Top dividend stocks for the next decade
The smartest investors know that dividend stocks simply crush their non-dividend paying counterparts over the long term. That's beyond dispute. They also know that a well-constructed dividend portfolio creates wealth steadily, while still allowing you to sleep like a baby. Knowing how valuable such a portfolio might be, our top analysts put together a report on a group of high-yielding stocks that should be in any income investor's portfolio. To see our free report on these stocks, just click here now.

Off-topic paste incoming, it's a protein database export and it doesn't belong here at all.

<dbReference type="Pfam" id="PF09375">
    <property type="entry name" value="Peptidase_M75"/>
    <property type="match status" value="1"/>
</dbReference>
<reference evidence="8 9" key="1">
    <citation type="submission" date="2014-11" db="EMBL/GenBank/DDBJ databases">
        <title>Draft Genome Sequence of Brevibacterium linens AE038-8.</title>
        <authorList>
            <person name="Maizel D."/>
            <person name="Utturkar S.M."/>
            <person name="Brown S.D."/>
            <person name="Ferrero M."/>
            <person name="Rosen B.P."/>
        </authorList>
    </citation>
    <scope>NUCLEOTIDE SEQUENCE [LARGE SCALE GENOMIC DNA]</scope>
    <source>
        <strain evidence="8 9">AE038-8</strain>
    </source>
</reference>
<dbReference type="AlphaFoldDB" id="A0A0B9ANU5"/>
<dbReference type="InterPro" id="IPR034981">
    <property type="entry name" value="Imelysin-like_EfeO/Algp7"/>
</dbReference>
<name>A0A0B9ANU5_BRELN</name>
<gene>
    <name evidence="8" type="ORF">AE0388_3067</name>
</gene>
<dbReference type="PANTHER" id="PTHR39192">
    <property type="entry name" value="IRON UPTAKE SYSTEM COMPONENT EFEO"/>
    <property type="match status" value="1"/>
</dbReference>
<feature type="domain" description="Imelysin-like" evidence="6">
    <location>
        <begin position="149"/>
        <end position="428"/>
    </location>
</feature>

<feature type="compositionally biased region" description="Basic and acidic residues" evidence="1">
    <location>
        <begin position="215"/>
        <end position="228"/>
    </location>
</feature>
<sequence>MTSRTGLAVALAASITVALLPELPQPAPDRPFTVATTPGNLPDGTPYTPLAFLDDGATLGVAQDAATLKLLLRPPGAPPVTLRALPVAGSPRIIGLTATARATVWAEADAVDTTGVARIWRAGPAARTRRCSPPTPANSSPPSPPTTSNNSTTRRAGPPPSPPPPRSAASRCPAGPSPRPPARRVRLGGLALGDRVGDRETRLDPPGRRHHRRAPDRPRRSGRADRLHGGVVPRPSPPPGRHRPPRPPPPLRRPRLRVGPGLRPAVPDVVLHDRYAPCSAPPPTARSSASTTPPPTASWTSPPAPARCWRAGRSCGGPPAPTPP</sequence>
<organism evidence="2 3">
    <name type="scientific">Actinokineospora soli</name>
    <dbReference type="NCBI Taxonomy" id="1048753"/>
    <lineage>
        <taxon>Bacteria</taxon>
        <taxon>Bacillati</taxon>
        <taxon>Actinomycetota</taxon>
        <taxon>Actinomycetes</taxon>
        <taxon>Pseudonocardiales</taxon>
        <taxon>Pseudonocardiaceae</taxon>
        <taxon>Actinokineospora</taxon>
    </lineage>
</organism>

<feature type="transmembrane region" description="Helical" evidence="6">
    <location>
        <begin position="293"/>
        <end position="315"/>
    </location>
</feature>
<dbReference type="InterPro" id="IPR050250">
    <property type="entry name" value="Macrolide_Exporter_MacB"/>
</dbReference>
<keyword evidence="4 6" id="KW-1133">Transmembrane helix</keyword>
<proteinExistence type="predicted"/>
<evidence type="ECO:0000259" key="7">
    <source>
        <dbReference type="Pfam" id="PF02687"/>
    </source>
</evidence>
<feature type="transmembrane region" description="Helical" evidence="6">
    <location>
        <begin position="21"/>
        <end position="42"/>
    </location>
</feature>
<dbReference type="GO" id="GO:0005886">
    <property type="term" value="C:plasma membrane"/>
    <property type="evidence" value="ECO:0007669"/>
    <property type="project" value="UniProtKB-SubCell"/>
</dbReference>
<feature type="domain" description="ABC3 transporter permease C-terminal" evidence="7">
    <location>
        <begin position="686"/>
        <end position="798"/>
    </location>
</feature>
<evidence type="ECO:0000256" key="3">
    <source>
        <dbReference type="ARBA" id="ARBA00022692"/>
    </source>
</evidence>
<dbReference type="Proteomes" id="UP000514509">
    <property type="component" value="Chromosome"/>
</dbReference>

Bob Ciura has no position in any stocks mentioned. The Motley Fool recommends Southern Company. Try any of our Foolish newsletter services free for 30 days. We Fools may not all hold the same opinions, but we all believe that considering a diverse range of insights makes us better investors. The Motley Fool has a disclosure policy.

Money to your ears - A great FREE investing resource for you

The best way to get your regular dose of market and money insights is our suite of free podcasts ... what we like to think of as “binge-worthy finance.”

Feb 1, 2016 at 5:03PM

Whether we're in the midst of earnings season or riding out the market's lulls, you want to know the best strategies for your money.

And you'll want to go beyond the hype of screaming TV personalities, fear-mongering ads, and "analysis" from people who might have your email address ... but no track record of success.